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Old 04-29-2001, 08:37 AM   #1
Jena Skye
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Ring Galadriel of Lorien?

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(I'm new here, and have just started reading the Tolkien books, and I was wondering if you could help me with a question I have.)

Why do the men of Rohan fear her so and believe that she is such a, well, evil person? They don't know that she has one of the three elven rings, yet they know that she is powerful and fear her. But none of them have ever laid eyes on her. Could someone please explain this to me? I'd appreciate the input.

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Old 04-29-2001, 10:23 AM   #2
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Galadriel

well, for two reasons I think. JRRT wanted to say: &quot;Men fear that which they do not know and do not understand&quot;. Secondly (and I dont know if you've read The Silmarillion) because Elves and men became estranged from one another, and that was one most evil deeds of Melkor/Morgoth. He told lies to the elves about men, and vise versa. Actually it's really one of the most sad parts of MiddleEarth. *snif*

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Old 04-29-2001, 12:08 PM   #3
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Re: Galadriel

Yes, I thought of that, but they never mentioned any especial fear or hatred of Celeborn, which I thought was just as likely since he's an Elven lord hidden away in Lorien, who, from as far away as Rohan, would seem to excercise just as much if not more power than Galadriel.

(*Sighs* No, I haven't read the Silmarillion yet. I'm half way through The Two Towers, and I've read the Hobbit and the Fellowship of the Ring. I'm just getting started on Tolkien books, really.)

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Old 04-29-2001, 12:14 PM   #4
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Re: Galadriel

I think it mentioned in LoTR's somewhere that men who went to LothLorien normally didn't leave it again or came back changed.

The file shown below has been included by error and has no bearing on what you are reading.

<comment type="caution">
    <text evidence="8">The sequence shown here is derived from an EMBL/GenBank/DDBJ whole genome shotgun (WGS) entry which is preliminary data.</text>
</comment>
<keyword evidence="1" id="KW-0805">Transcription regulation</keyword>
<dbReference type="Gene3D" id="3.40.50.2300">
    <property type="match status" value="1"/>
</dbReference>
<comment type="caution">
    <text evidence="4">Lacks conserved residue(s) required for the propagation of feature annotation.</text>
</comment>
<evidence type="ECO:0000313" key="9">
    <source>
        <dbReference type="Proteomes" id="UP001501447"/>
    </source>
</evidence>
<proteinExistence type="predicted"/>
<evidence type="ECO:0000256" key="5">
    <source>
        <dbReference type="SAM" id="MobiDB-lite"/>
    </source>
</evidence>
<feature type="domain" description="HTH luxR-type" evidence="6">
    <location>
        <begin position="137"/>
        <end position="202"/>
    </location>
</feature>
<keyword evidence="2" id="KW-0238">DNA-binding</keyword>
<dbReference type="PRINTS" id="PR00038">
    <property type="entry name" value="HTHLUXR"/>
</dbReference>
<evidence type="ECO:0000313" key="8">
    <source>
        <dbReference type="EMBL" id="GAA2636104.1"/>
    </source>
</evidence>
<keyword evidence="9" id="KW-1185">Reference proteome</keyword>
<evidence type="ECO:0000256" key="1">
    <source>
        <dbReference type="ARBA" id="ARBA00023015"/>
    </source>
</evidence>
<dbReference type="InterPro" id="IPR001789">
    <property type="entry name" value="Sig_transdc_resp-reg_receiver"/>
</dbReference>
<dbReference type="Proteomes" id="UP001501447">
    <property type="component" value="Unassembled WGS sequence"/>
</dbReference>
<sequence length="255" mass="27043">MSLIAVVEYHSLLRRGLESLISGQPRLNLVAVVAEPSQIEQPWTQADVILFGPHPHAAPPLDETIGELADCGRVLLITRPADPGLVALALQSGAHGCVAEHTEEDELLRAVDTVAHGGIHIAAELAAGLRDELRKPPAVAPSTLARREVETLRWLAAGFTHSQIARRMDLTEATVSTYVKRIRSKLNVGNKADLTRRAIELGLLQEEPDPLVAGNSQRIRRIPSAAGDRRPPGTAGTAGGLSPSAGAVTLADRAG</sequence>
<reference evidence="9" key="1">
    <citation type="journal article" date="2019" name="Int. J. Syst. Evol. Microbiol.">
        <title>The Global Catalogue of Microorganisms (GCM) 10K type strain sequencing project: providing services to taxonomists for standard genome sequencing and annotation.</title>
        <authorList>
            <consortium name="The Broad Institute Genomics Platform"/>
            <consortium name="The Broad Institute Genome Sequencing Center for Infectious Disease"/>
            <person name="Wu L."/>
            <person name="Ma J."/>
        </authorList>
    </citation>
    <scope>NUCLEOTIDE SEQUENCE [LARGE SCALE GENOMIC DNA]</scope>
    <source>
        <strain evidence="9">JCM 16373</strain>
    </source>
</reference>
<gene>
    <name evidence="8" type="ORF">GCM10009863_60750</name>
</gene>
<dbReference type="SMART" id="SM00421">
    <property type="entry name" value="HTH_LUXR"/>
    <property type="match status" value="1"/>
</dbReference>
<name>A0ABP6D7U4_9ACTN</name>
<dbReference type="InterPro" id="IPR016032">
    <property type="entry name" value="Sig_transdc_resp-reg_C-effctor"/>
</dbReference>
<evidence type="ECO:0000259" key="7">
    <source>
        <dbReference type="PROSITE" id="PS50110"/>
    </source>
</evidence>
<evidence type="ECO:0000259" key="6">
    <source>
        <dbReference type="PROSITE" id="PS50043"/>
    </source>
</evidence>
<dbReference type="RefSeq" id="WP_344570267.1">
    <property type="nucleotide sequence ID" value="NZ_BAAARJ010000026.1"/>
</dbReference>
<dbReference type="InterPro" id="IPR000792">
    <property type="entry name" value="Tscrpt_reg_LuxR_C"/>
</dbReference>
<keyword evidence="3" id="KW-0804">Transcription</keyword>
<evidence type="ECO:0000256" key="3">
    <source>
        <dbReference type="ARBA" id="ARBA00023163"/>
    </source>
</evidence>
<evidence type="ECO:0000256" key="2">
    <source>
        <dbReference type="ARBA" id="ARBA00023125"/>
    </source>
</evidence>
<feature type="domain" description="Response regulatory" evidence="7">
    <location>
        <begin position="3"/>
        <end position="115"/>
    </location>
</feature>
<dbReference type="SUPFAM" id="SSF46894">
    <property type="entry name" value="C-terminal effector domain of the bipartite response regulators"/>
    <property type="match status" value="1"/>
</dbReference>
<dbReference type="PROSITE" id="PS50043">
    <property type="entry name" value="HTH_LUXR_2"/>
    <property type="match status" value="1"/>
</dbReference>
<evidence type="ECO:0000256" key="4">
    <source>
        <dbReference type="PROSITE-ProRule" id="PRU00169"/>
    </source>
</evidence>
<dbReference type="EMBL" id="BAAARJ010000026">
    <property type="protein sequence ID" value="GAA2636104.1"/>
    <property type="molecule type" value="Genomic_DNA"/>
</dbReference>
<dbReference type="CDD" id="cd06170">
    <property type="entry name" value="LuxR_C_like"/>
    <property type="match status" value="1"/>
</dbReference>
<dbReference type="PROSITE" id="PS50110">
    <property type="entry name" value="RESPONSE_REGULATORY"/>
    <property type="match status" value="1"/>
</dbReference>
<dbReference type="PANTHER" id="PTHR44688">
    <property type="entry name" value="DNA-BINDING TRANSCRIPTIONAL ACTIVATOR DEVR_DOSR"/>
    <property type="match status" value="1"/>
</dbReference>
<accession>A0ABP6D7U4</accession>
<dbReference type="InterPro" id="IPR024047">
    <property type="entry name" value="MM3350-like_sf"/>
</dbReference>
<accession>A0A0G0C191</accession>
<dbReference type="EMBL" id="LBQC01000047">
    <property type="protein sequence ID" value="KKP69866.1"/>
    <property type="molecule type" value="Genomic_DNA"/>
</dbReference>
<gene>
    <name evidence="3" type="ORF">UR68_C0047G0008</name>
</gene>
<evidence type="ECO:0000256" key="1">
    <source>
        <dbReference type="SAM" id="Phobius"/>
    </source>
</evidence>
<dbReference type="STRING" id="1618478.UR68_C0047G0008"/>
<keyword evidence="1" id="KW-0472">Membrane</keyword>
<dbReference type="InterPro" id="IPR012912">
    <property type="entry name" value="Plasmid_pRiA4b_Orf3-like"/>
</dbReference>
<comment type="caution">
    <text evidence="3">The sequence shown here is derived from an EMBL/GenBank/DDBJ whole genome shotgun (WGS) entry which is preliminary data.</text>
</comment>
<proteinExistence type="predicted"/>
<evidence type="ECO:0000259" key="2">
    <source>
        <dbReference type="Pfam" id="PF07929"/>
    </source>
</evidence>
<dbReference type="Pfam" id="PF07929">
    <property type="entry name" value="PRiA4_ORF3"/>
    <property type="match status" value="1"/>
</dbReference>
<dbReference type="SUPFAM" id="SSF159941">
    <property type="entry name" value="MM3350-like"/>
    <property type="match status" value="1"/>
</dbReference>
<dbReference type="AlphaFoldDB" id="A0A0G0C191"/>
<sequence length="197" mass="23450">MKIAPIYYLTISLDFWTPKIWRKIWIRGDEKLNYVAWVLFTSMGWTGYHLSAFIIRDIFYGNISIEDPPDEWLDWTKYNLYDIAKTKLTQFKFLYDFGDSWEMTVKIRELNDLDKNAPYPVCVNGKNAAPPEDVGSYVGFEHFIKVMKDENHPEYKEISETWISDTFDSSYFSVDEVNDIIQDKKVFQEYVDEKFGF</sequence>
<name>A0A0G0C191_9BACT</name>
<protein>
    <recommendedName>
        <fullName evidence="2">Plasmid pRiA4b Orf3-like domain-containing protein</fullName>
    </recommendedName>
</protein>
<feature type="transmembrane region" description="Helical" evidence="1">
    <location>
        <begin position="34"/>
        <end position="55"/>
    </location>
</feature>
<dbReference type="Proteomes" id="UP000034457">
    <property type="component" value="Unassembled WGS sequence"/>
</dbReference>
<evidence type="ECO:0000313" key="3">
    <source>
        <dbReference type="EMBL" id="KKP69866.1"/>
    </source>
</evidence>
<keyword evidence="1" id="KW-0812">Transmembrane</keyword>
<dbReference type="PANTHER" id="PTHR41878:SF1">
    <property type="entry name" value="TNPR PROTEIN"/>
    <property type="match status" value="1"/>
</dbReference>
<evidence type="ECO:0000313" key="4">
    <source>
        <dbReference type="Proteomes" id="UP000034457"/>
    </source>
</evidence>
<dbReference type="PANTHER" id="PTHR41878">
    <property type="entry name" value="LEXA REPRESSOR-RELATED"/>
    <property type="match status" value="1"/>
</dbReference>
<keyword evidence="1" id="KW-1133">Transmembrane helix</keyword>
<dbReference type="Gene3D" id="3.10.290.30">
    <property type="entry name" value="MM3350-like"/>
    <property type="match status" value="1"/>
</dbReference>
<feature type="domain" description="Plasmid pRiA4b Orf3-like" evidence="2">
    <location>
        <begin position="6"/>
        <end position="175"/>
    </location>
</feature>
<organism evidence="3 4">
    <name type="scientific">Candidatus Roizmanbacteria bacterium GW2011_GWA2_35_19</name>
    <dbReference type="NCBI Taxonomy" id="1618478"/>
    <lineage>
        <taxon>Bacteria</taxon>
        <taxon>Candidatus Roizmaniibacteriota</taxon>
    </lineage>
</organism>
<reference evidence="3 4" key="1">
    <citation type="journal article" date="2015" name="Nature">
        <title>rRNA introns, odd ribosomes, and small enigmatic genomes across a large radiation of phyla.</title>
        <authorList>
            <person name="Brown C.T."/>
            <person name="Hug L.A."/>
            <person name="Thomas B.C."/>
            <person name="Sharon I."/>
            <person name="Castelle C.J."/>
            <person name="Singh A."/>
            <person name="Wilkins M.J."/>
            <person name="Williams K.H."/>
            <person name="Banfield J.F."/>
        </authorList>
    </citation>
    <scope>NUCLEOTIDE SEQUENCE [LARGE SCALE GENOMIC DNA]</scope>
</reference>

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Old 04-29-2001, 12:18 PM   #5
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Re: Re: Galadriel

Well, if I went in Lothlorien, I doubt I'd want to leave either!!! And I'm betting the 'change' was a change for the good. <img src=smile.gif ALT="">

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Old 04-29-2001, 01:02 PM   #6
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Re: Re: Galadriel

I agree, but the people of Rohan probably didn't find the change good.

Btw, red, is your picture of DNA or RNA by any chance?

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Old 04-29-2001, 01:12 PM   #7
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Re: Re: Galadriel

You can understand the distance between elves and men without having read the Silmarillion. I charaterize it thusly to myself. From the point of view of the Elven, Men were short-lived and unaware of nature. They did not give the same reverence to the Valar (gods) becuase to all living men in the Third Age, the Valar were but an abstraction and stories. They probably thought of men as we would think of adolescents. We respect them as people, but know much that they do not.

Men on the other hand, probably found Elves to be strange and mysterious. Elves don't die, they have elaborate ceremonies, they are much more in touch with nature, and they are more aware (at least in the case of the leaders) of the divinity of the Valar. They also probably find them cold and arrogant, which makes sense from the point of view that they were mostly being treated like adolescents. Also, the Elven were pretty few and far between by the Third Age (when the Lord of the Rings takes place) and as such were even more magical and unknowable. Galadriel was among the eldest of all in Middle Earth and as such her name would have been in tales out of Gondor and heard by the Rohirrim, much more so than Celeborn's would have. I would imagine that the men who strayed into Lorien were changed in ways that made them more elf-life and mysterious, thus frightening.

-*-The X Phial-*- "Yet more fair is the living land of Lorien, and the Lady Galadriel is above all the jewels that lie beneath the earth!"</p>
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Old 04-29-2001, 01:15 PM   #8
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Re: Galadriel